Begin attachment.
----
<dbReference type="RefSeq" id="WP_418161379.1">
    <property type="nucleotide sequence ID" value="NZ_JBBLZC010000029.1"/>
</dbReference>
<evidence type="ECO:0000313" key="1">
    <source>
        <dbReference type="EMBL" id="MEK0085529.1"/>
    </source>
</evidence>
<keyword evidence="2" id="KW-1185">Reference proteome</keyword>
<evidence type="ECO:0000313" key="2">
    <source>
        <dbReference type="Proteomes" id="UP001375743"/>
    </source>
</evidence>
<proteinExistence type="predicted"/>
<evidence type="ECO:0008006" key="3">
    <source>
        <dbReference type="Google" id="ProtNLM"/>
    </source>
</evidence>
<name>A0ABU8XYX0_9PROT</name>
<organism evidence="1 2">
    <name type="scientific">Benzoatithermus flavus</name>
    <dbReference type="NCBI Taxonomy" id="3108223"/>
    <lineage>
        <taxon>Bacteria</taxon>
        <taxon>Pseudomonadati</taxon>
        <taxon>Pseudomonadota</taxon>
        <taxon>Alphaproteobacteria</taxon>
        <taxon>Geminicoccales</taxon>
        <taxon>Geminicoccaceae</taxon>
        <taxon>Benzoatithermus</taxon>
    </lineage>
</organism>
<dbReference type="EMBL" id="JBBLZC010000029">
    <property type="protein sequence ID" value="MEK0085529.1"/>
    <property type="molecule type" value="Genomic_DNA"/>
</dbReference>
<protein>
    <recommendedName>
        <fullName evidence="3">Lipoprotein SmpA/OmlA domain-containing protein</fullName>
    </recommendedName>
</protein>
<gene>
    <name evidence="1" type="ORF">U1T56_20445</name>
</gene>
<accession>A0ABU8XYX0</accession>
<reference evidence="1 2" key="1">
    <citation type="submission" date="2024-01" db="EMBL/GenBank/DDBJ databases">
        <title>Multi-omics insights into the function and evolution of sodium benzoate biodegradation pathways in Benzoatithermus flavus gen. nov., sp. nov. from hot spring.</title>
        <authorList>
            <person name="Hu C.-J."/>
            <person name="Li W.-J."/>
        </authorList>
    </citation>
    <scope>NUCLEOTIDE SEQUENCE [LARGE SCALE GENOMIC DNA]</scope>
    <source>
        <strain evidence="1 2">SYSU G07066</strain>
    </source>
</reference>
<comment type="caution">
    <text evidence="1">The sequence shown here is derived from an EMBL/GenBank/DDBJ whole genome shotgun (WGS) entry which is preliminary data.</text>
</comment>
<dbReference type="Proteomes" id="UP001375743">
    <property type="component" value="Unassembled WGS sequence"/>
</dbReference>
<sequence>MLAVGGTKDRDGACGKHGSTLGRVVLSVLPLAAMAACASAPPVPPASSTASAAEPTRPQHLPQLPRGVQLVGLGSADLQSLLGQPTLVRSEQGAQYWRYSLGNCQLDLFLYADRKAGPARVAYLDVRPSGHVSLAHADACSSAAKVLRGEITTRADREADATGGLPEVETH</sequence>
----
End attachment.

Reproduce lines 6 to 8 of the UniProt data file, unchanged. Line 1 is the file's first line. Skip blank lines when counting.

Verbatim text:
        <dbReference type="EMBL" id="MEK0085529.1"/>
    </source>
</evidence>